Whilst this should have been posted in Sporting Pictures, as I did not take any photos, then here I assume is more appropriate.
This week saw me on a rape stubble. Several fields of rape had been cut and the first I looked at yesterday was covered in pigeons but was being disced so best left once the tractor had finished as the dust created was pretty extensive across the field with the current wind. This will be looked at later in the week as I've found that birds still find seed on a disced field and are still attracted to it, sometimes more so, for whatever reason. The second, three small fields in total had birds down with a steady flightline to and from all three fields. These fields were out on the marshes and being flat provided little cover other than reeds along the dykes but did provide a cooling breeze in the heat and were therefore my favoured option knowing that comfort was to be the overriding factor over a large bag. My time out also was restricted to just two and a half hours so better to be comfortable I thought. Fortunately the fields had been cut short around all the headlands so driving was easy without that nagging thought that the 18 inch stubbles would be doing damage to my ageing little 4x4's undercarriage.
Set up with my newly acquired 'desert' net (thanks again Cranfield) to the front and a slightly higher net to the back I was soon in position with just a couple of floaters, half a dozen dead and breasted birds on cradles and a flapper. The wind was on my back and any birds approaching would be from behind to swing round into the decoys or in front from the far field. They mainly came from behind which gave some testing shots as they took me by surprise but swung nicely round into the decoys. Sometimes their shadows were seen on the ground giving warning of their approach which alerted me in readiness for what was then a relatively easy shot. In this instance, it was the thought that I had done something right with the layout that gave me most pleasure as they decoyed well.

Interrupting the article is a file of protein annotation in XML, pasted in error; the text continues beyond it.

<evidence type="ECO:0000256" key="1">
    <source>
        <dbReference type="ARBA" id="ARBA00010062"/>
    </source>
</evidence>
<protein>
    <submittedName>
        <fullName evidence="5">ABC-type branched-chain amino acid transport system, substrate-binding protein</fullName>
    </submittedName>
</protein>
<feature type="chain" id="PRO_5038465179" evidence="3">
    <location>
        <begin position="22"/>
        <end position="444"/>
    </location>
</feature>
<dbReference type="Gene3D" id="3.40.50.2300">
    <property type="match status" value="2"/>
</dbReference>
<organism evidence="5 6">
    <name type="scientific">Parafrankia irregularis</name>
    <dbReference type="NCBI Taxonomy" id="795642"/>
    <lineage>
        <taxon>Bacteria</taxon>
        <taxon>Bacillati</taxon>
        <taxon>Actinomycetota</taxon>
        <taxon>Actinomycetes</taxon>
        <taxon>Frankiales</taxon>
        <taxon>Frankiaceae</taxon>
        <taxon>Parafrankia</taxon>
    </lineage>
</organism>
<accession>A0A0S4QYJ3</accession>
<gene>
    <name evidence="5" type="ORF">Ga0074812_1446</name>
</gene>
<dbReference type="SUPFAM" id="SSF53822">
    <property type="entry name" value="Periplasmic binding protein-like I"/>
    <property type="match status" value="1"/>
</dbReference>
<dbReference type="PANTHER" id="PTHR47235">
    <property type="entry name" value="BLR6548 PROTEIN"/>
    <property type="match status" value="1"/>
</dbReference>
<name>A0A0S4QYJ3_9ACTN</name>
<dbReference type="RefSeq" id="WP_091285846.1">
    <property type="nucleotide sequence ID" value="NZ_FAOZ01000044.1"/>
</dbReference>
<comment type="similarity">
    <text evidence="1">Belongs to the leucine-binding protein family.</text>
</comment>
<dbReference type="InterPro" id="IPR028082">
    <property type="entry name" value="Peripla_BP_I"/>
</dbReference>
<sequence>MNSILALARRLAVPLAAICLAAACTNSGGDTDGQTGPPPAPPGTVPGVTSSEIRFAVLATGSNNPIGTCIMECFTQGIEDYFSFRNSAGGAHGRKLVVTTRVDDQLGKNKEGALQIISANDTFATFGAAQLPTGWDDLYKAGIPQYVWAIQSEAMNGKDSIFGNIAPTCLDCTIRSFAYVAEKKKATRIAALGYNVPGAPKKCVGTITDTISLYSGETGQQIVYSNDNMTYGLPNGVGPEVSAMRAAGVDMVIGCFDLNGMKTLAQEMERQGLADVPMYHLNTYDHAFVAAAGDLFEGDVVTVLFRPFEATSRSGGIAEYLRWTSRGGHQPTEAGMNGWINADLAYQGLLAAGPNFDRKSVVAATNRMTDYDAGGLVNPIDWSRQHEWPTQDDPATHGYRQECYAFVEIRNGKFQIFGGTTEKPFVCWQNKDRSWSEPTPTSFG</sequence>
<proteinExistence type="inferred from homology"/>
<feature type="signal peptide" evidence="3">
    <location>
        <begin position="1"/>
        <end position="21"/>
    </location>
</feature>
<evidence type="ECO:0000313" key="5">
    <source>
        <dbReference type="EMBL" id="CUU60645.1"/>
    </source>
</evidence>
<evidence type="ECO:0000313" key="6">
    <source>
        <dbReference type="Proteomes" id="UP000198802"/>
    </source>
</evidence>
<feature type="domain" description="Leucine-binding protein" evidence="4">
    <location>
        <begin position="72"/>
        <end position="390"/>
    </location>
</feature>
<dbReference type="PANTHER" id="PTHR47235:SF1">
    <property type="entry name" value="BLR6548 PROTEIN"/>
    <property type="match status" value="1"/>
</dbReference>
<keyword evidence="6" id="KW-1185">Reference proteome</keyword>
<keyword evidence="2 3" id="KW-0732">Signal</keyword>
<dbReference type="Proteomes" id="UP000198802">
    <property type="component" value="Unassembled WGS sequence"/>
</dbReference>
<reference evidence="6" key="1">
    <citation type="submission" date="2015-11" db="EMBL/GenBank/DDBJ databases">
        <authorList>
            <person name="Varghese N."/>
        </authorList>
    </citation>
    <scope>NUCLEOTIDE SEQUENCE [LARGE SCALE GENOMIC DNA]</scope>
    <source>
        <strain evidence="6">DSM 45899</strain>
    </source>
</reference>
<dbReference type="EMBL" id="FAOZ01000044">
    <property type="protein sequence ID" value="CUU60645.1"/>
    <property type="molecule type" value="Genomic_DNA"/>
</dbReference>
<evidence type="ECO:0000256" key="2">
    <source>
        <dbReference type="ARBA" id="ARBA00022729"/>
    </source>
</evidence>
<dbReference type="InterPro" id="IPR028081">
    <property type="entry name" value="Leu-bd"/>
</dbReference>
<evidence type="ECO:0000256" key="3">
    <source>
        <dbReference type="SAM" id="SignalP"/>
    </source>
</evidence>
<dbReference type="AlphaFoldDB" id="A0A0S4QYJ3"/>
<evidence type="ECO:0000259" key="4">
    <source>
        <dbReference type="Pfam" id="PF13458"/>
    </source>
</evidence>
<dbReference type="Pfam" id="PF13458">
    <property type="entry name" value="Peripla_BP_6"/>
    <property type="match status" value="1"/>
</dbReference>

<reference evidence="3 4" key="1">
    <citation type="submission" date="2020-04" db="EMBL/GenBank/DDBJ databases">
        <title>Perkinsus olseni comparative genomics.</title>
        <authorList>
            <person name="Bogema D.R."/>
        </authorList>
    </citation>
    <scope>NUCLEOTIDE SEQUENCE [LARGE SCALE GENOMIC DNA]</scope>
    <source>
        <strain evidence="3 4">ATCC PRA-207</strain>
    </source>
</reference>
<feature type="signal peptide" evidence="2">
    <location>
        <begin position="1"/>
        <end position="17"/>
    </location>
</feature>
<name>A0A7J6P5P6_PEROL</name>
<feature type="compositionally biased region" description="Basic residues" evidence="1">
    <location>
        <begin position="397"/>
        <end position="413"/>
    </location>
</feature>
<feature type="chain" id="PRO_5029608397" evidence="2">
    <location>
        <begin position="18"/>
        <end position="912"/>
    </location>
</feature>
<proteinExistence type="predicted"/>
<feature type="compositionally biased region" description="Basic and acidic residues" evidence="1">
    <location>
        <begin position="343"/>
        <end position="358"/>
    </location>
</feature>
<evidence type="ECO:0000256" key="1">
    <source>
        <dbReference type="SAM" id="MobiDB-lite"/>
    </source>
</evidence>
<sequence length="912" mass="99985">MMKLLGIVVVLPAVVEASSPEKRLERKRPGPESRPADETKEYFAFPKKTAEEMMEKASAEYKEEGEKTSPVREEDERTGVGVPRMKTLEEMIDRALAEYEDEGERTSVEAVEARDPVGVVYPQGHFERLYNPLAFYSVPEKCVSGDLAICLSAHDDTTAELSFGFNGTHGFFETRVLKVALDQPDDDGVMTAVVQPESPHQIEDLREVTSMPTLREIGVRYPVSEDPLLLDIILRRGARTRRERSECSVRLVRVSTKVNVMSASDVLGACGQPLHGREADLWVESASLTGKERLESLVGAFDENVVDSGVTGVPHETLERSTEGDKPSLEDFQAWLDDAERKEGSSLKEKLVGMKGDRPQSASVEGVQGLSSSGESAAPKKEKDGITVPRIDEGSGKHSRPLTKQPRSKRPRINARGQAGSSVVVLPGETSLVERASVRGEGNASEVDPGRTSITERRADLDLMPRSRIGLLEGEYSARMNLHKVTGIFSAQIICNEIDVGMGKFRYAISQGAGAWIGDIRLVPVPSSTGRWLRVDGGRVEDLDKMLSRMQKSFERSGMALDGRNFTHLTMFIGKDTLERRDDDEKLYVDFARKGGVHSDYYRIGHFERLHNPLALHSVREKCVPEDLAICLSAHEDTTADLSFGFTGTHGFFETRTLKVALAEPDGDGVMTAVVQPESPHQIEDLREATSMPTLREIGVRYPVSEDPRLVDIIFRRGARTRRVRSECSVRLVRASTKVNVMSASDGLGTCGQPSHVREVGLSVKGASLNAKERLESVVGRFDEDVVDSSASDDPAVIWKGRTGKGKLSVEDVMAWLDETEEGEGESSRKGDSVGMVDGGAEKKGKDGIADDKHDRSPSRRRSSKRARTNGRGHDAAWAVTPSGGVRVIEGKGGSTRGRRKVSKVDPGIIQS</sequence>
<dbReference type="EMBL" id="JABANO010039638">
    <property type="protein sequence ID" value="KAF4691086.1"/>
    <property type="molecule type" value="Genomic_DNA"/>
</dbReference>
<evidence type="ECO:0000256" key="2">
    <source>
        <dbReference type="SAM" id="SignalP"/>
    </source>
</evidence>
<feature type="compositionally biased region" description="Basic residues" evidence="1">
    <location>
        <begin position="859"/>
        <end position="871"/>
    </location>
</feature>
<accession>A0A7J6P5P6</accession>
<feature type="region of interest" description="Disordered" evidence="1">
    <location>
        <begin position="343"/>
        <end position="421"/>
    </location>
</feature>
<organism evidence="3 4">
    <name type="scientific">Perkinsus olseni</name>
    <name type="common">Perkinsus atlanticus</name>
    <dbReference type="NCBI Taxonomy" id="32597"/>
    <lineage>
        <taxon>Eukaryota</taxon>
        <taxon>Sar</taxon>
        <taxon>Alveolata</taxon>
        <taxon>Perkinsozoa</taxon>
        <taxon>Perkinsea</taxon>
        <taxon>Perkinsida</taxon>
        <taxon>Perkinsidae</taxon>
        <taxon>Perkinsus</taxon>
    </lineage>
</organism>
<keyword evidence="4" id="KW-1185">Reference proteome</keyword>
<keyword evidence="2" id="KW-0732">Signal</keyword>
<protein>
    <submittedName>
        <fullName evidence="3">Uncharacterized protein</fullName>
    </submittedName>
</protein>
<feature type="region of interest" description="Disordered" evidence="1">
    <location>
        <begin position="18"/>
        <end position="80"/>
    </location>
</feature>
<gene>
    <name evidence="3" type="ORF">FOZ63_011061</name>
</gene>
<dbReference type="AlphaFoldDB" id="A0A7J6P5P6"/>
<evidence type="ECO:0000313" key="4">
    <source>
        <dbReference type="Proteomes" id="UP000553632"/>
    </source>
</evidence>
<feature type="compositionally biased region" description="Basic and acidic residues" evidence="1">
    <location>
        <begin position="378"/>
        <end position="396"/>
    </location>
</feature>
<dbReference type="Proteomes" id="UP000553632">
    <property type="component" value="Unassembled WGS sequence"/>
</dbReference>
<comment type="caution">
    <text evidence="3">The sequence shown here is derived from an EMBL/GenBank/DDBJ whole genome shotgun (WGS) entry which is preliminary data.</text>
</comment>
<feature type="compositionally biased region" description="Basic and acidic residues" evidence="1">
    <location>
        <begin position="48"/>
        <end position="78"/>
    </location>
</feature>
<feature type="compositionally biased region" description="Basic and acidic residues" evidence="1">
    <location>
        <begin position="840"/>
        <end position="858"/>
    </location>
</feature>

I ended up with just 17 birds and none lost which for me was a most satisfying and relaxing few hours out. Also seen that afternoon were a pair of marsh harriers and a little egret, the latter becoming more common in these parts.
On returning home, just outside my village a large field of rape recently cut was still covered in pigeons despite my pal shooting 81 on that field on Saturday. He was able to sell on his bag but declined to go the next day as our local gamedealer would take no further birds.
For me however, my little session was more than enough and in comfortable and isolated surroundings, so I purposely did not shoot what would have been the most productive field. Others no doubt would disagree, but I am most fortunate in being able to shoot whenever I wish and do not have the time, inclination, or stamina to shoot bags of 80+ but admire those, particularly PC et al, who regularly return with such bags. For me little and often suffices, also in the knowledge that my meagre returns are not wasted as we tend to eat pigeon at least once a week all year round, with any excesses given to friends and neighbours.
Thanks for reading.